How can I describe my relationship to Delta Phi right now? It feels like the heaviest and lightest project I’ve done at once.
On the one hand, I’m a novelist, used to spending a year or far longer on a single story. Used to living with the same characters for decades. Long enough to have conclusive concepts behind the work. Long enough to make a story that is unified and feels resolved, like a conclusion about something that also brings up more questions.
Delta Phi feels a bit different. Although I developed the premise for years, the script was written in a few short months. It felt like a collection of ideas; it was chronological and teleological, but played host to many concepts. The script needed the production to pull the concepts together. The production itself was a litmus test to determine the strongest and weakest aspects of the script. Delta Phi, from the beginning, was in every sense an experiment. I want to learn as much from it as possible, and I wanted room for mistakes.
It was meant to be that way for the team, too. I wanted them to get as much from the project as possible. If I instead shot some adaptation of an older work, it would be too resolved. It would be more about my vision than about learning, particularly since the resources and team were mostly familiar to each other. It was working with a method, a setting, and people that have all worked together before, so the growth had to be in the story.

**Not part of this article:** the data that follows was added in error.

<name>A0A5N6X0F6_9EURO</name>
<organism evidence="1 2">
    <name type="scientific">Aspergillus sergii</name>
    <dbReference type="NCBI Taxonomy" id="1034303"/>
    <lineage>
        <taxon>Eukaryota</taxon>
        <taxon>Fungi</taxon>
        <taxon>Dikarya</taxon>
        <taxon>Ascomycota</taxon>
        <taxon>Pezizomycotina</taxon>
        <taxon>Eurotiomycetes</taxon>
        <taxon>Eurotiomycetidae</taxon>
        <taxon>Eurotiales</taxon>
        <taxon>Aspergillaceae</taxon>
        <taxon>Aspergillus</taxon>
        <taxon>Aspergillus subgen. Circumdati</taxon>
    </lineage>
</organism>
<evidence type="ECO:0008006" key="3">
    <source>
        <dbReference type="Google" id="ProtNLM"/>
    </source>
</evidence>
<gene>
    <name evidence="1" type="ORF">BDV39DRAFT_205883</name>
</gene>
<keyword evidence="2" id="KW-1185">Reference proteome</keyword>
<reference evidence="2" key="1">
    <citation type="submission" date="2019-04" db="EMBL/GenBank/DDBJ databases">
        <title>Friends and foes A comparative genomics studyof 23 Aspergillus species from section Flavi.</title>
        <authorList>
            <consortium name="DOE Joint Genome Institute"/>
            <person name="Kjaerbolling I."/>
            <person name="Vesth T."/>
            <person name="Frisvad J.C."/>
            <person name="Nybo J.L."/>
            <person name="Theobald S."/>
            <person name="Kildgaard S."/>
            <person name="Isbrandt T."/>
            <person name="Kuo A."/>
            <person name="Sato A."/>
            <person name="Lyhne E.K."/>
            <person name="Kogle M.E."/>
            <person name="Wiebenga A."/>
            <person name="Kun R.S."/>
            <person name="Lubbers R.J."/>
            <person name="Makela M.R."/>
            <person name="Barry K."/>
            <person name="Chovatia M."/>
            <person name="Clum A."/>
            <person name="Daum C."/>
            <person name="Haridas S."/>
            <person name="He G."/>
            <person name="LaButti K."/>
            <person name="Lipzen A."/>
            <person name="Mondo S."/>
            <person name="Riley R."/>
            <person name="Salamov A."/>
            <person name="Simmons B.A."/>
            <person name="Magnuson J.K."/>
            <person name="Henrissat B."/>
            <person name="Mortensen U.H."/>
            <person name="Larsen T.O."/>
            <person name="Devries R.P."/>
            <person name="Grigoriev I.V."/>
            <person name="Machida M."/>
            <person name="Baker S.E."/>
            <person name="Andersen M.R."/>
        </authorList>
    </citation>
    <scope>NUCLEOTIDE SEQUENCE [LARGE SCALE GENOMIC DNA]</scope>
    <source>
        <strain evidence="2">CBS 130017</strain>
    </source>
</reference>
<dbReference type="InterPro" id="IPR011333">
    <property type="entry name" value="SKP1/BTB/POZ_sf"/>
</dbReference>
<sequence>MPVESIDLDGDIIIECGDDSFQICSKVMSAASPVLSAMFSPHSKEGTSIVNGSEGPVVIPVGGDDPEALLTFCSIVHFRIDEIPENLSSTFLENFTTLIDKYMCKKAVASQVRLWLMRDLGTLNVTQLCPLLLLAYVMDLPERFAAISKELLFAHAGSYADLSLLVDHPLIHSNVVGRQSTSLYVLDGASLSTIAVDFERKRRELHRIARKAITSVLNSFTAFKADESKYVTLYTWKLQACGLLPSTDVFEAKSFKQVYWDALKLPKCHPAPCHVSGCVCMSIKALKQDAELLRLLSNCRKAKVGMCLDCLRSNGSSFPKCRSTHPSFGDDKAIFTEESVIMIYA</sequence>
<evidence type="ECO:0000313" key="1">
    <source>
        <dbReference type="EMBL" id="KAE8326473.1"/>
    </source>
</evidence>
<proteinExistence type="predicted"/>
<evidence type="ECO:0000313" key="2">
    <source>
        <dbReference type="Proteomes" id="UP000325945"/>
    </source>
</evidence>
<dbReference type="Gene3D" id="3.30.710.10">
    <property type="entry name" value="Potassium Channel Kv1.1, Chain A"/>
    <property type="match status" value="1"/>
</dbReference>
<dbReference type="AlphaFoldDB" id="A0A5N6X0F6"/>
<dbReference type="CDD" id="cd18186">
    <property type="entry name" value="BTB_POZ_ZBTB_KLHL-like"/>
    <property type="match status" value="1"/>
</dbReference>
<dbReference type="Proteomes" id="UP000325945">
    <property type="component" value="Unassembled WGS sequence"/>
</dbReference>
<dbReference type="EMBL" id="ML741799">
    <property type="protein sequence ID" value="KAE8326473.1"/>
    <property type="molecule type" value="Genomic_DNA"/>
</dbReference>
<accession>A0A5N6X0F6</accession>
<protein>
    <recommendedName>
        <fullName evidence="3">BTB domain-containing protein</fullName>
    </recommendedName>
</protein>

It some sense, Delta Phi is also a litmus test for my future in metafiction. I’m trying to see what I can make of this; trying to find out whether I can make this work for others as well as it works for me in my own mind.
I’m putting on the final touches of the edit this week, and after that I’ll finally have the opportunity to show the finished product to some family and friends. It makes me terribly nervous. Writing a novel doesn’t garner nearly as much attention. I suppose it is easier to write a bad book than to make a bad film. Somehow that doesn’t make me feel better.
So yeah, I’m nervous. Sharing takes just as much practice as making.